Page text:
Date: 22nd October 2009 at 4:29am
Written by:


In May 1997 a small 17 year old lad scored on his Liverpool debut against Wimbeldon. By the end of the following 1997-1998 season this young man would have successfully taken over from Robbie Fowler as Liverpool’s leading goalscorer. He would finish that campaign as the joint top goalscorer in the Premier League with 18 goals. He was acclaimed by his fellow professionals as the PFA Young Player of the Year. He became England’s youngest international since the turn of the century and catapulted himself into the England 1998 World Cup Team. He scored a wondergoal against Argentina to firmly place himself on the international stage. And the rest they say is history.

This small lad, as you may have guessed by now, was Michael Owen, the Liverpool Legend. In the eight years that spanned his Liverpool career he was the inspiration for many great Liverpool moments. The goals just kept coming season after season (160 scored in 300 appearances). There were hat-tricks, winners and stunners galore. There was a Ballon d’Or in 2001. Owen was the best in the whole of Europe! There were cup victories (5 in total) and who will ever forget that treble year (2001) and the FA Cup. With seven minutes to go till what seemed inevitable defeat Owen pounced to score from eight yards. Then miraculously with only two minutes to go till extra time Owen did what Owen does best. With an electric quick turn of pace that left Adams and Dixon in his wake he was one-on-one with David Seaman. And as the ball rolled across the line moments later Owen was our hero and our Legend and Liverpool were FA Cup WInners.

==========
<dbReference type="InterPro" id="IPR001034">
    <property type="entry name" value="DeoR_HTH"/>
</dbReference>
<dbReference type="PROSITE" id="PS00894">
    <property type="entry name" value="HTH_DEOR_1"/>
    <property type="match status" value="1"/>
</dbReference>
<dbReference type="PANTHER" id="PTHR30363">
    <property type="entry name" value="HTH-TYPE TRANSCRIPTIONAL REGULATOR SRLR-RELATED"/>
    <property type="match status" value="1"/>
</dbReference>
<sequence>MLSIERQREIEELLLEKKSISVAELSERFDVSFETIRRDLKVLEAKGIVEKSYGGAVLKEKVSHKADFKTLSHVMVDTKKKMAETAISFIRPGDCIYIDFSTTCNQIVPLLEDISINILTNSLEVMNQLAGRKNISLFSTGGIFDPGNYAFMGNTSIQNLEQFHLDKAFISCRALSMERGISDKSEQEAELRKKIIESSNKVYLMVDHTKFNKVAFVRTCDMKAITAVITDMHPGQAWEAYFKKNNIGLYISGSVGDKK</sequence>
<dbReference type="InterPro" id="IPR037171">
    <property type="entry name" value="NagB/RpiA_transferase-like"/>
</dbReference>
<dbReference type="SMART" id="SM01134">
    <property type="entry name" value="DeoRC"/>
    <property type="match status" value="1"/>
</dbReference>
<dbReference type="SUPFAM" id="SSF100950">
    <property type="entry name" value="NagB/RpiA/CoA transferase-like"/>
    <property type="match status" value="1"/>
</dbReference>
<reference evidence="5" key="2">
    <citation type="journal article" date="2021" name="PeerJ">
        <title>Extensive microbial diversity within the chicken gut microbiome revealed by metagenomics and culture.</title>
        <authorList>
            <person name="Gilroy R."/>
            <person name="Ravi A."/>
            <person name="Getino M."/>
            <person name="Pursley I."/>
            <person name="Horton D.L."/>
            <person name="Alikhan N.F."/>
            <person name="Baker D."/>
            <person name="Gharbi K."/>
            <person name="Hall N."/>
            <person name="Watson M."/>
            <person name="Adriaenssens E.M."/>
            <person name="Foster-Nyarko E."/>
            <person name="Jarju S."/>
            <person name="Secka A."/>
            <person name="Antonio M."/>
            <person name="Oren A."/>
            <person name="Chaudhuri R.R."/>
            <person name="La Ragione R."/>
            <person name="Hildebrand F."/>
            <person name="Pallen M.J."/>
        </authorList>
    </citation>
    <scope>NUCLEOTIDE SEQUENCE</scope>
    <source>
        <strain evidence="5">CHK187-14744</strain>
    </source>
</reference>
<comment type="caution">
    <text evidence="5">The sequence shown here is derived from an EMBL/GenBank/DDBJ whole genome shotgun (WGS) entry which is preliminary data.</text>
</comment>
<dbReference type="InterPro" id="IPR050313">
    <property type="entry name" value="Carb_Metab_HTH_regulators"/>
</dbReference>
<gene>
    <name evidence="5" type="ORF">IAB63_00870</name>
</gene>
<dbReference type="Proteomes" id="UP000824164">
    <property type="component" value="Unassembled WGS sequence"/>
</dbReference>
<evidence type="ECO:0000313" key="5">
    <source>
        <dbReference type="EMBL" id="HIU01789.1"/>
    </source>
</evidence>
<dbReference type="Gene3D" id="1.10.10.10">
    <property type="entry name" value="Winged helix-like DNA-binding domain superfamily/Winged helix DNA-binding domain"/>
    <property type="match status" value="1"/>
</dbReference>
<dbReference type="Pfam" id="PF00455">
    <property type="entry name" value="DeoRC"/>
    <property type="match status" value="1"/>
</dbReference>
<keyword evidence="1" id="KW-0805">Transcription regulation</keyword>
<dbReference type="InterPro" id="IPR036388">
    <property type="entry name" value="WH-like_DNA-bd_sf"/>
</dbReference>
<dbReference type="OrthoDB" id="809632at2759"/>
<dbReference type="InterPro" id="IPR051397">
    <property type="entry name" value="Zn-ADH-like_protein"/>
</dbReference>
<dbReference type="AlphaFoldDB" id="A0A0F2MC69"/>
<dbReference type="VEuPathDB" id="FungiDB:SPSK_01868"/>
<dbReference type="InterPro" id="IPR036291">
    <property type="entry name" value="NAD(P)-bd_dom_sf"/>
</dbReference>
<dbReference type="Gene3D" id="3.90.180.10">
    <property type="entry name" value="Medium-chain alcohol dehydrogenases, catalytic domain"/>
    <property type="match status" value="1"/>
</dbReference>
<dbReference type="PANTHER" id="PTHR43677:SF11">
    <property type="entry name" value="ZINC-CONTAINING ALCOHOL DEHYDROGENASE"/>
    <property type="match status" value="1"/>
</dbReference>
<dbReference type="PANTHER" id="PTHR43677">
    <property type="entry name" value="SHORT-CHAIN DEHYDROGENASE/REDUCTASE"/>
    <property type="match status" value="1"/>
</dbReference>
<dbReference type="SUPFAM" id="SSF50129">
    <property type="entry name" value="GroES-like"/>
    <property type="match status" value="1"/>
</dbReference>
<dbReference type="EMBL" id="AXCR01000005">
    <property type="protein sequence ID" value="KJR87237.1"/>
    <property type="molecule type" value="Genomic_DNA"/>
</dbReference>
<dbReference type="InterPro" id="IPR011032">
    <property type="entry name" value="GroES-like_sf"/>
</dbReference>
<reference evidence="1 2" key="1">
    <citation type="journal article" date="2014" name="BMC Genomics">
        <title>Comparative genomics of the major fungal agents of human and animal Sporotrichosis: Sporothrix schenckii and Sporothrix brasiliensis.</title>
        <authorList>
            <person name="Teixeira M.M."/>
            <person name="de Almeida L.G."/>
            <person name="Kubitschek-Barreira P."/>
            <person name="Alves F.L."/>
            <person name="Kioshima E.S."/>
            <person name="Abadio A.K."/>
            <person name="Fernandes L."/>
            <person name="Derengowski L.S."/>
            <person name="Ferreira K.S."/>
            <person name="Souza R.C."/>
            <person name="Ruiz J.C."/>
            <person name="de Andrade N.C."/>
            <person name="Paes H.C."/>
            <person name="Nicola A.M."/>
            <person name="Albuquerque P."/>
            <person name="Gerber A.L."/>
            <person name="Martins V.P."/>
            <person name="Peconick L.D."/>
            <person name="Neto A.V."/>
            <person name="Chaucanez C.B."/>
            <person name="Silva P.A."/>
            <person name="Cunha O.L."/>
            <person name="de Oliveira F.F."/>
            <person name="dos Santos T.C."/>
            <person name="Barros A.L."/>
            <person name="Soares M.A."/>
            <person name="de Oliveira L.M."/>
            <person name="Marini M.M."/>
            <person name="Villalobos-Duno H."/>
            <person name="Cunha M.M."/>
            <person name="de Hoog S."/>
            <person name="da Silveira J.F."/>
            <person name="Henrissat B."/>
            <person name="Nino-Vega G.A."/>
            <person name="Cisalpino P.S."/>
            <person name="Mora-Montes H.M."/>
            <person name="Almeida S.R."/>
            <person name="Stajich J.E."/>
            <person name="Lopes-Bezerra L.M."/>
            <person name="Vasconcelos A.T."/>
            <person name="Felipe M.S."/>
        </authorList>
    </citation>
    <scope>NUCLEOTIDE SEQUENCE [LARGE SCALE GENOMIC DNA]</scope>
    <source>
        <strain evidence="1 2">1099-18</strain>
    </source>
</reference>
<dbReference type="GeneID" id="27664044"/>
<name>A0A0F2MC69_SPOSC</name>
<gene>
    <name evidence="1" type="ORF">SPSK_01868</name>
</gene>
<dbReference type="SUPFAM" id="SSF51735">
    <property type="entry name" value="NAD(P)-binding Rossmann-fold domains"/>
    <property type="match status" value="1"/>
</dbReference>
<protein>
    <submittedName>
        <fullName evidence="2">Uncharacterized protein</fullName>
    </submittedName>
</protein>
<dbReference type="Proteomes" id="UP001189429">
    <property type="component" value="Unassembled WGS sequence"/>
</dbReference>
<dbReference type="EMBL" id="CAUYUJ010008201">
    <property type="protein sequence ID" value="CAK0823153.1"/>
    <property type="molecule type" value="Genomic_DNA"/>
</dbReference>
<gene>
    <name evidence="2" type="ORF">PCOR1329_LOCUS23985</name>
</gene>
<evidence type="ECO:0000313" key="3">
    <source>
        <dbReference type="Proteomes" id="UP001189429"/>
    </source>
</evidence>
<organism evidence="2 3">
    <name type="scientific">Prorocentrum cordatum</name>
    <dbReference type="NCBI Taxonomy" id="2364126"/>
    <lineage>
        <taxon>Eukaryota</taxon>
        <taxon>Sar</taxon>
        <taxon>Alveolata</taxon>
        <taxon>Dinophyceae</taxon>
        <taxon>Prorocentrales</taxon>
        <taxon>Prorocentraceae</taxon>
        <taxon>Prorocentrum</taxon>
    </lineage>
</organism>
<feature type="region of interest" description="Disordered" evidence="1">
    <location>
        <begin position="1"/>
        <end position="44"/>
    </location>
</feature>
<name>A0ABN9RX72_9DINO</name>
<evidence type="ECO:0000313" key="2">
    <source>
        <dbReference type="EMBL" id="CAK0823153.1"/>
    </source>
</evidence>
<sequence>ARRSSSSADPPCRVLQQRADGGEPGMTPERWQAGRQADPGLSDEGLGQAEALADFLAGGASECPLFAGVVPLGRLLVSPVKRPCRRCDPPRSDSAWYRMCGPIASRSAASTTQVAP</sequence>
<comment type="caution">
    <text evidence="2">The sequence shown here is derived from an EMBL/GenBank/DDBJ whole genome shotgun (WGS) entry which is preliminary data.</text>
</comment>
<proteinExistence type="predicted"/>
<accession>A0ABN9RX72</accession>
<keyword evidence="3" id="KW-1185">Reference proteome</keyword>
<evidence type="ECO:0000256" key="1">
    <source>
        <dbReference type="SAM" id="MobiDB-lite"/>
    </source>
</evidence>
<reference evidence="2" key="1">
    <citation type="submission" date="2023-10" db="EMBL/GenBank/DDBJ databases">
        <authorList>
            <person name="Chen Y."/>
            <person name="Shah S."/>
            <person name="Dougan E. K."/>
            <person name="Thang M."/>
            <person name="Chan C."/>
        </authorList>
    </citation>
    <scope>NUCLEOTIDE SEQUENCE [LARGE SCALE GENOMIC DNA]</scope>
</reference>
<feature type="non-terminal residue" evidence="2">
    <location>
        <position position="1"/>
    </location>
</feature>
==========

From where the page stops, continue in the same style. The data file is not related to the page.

Three seasons later Liverpool had failed to win the League under Gerard Houllier. The Chairman turned to Rafa Benitez to bring hope of a league title back to Anfield. With Gerrard, Owen, a new manager and hopefully a few new players (maybe even Aimar) many a Red, including myself, was dreaming of a strong title challenge.

Who is to know what happened during that summer. What thoughts went through his head? All I know is on the eve of the start of the season Liverpool’s top goalscorer for the previous 8 seasons shocked us all by leaving home. The entire affair did not sit well. He had refused to play during the Champions League qualifiers. He had waited to the very last moment to make up his mind, leaving Liverpool little time to find a replacement. And in “forcing” a move through his actions, added to the fact he had only 10 months remaining on his contract, one of the most lethal strikers in Eurpoe, a former Ballon d’Or winner and our top goal scorer moved to Real Madrid for £8 million plus Antonio Nunez (who was later sold for a paltry estimated £2 million). How could he?

To add insult to injury Owen has since his time at Real Madrid snubbed two opportunities to return to his home, opting first to go to Newcastle United and then to Manchester United instead of coming back to Liverpool. And it is the last switch that has inspired this article. Jamie Carragher was recently quoted in Sky Sports Magazine as having said Owen will likely receive a “frosty” reception on his return to Anfield on the 25th of October in Manchester United’s colours. To my heart he will have earned the boos he is likely to receive with his every touch.

Watching the Manchester Derby a few weeks back it hurt to see Owen celebrate a winning goal for the wrong Reds. In a couple of day’s time the reality of the fall of a Liverpool Legend will hit home literally. With every move since the summer of 2004 Owen has drifted further away and fallen greater depths from the affections of the Anfield faithful. The fall of a Legend is nearly complete. A goal against Liverpool, at the Kop end, for Manchester United will see him hit rock bottom. I hope that will not become the final chapter in the story of Michael Owen, the Former Liverpool Legend.